Sharps, Flats and Accidentals

*See bottom of page for useful web links to HELP SITES for learning key signatures

 

SHARPS AND FLATS

We can put these sharps and flats on the music at the beginning of the piece and call it a key signature. 

If we know our key signatures we can perform music in any key (starting on any pitch on the keyboard).  This is useful if you want to make the music higher or lower sounding (changes the starting Doe to a higher or lower pitch).

When we put all 7 of the sharps on the staff using treble and bass clefs they look like this:

Notice there is a helpful phrase to help you remember the order of the sharps and flats as you put them on the staff. You will need to remember the exact placing of all 7 sharps and flats as their positions are always the same.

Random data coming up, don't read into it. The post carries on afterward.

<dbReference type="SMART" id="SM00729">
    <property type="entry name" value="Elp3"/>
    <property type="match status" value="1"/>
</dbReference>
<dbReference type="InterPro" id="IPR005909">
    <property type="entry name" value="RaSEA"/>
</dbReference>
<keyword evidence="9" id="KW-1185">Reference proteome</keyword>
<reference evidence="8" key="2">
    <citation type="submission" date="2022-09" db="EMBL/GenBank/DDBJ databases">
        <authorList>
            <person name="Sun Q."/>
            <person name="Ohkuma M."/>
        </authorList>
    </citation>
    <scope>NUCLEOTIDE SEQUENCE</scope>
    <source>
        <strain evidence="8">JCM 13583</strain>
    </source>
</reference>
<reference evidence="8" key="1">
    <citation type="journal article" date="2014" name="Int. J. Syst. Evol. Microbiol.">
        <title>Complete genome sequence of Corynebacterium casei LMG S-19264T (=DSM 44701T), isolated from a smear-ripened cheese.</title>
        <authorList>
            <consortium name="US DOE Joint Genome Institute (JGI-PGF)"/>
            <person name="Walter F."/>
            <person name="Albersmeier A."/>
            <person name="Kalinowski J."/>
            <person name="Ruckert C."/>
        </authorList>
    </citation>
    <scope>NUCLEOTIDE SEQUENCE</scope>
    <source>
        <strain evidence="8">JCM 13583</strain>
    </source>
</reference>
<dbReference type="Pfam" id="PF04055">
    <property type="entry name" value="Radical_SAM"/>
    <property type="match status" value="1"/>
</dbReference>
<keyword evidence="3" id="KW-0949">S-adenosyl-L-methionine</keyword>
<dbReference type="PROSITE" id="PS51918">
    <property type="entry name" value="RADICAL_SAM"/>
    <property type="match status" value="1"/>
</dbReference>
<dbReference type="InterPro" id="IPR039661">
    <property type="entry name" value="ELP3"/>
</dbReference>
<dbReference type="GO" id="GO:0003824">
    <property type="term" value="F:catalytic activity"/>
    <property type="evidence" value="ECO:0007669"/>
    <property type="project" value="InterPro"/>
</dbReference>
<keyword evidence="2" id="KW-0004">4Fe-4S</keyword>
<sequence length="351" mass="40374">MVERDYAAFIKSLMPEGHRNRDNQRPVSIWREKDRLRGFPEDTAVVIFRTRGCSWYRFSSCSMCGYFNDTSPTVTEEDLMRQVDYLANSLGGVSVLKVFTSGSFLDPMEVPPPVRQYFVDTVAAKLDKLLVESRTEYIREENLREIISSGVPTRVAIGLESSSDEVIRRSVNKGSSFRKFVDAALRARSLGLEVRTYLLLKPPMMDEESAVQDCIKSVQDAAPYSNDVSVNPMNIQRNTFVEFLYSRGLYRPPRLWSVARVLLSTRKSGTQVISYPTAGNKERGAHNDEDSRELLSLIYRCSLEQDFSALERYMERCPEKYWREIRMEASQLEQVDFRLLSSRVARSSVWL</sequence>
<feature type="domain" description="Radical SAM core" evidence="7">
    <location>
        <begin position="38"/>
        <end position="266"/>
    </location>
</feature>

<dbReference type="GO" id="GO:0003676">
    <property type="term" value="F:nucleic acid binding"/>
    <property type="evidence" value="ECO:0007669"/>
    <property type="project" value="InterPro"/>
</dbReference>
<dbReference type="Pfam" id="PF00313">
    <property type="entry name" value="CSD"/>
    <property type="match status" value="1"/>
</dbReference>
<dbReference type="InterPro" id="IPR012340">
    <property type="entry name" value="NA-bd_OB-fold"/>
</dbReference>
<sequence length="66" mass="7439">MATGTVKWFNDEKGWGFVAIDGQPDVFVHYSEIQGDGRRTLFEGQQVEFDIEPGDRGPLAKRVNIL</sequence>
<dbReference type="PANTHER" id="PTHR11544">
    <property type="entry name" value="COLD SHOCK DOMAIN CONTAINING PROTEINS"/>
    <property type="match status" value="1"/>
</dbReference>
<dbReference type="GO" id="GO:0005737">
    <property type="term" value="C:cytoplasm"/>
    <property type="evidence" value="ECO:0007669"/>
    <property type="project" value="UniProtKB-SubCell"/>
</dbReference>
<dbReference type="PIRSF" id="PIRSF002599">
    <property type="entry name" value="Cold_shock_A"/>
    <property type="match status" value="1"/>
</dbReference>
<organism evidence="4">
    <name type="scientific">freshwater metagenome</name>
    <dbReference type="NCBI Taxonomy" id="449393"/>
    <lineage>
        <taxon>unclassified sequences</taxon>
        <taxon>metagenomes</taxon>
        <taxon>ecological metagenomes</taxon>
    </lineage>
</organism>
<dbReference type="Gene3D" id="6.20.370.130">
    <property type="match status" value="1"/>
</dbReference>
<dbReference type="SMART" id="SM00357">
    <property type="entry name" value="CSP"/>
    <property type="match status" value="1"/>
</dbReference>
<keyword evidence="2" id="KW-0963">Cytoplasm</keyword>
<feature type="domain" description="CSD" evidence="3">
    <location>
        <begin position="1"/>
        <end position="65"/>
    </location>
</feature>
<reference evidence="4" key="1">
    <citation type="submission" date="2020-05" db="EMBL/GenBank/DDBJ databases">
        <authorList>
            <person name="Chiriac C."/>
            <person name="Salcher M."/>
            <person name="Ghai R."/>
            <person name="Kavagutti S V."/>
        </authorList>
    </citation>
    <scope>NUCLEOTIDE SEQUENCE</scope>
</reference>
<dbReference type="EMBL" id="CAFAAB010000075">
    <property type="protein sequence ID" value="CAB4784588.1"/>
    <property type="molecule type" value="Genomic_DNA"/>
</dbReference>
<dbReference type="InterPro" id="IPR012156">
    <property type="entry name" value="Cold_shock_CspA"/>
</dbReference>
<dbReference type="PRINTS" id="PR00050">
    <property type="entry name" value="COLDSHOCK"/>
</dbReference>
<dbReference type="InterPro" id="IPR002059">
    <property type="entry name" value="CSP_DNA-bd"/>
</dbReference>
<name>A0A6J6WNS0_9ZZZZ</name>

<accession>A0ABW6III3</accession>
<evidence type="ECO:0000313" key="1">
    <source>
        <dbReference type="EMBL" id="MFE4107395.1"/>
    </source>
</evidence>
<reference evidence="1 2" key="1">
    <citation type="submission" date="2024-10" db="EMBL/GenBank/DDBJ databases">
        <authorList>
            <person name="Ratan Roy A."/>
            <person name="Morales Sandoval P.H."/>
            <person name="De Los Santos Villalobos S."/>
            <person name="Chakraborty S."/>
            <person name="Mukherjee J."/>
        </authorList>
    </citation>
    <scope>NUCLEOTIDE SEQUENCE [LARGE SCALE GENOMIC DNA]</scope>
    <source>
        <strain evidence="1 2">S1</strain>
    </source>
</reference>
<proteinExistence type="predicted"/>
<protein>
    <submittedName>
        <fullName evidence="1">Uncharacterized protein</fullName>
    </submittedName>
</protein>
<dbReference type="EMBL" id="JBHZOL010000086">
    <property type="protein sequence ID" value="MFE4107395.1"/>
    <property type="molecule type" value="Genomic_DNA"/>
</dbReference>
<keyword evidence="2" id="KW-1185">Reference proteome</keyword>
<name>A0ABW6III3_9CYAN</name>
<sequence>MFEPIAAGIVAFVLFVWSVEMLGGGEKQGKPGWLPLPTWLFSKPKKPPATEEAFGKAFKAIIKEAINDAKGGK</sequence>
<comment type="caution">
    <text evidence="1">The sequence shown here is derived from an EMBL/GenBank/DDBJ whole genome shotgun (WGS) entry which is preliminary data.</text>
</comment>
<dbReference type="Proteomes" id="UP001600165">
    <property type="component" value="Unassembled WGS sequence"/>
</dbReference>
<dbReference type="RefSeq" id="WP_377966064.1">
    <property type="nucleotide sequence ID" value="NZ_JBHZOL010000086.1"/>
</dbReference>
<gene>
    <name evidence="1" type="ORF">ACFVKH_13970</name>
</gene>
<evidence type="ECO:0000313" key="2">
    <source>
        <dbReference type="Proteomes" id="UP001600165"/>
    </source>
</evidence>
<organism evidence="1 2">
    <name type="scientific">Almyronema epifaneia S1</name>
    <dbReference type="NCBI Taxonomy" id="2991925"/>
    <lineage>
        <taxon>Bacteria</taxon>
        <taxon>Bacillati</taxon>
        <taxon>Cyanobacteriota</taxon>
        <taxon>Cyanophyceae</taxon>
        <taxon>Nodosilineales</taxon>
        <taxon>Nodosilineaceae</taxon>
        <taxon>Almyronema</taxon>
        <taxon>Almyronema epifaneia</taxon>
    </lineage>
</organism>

We discovered that there are a total of 15 Major keys and 15 minor keys.  

 

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CLICK HERE for TRICKS to help you REMEMBER  Key Signatures at Music Theory Fundamentals – WHILE on the site TAKE THE QUIZ for practice.

 

ACCIDENTALS

Accidentals are notifications needed to notate when a pitch has changed from it’s original and they last for only the measure of music they are found in.

There are five different types of accidentals that are used in writing music are:

WEBSITES FOR KNOWLEDGE AND UNDERSTANDING

Step One: MusicTheory.net – Learning about key signatures

Step Two: Key Signature Online QUIZ – multiple choice

Step Three: Key Signature Identifying on the Grand Staff Quiz by MusicTheory.net

 

YOUTUBES

Circle of Fifths – good for learning and remembering the Major key signatures as well as the minor key signatures

Major Scales Tones/Semitone, Half/Whole Steps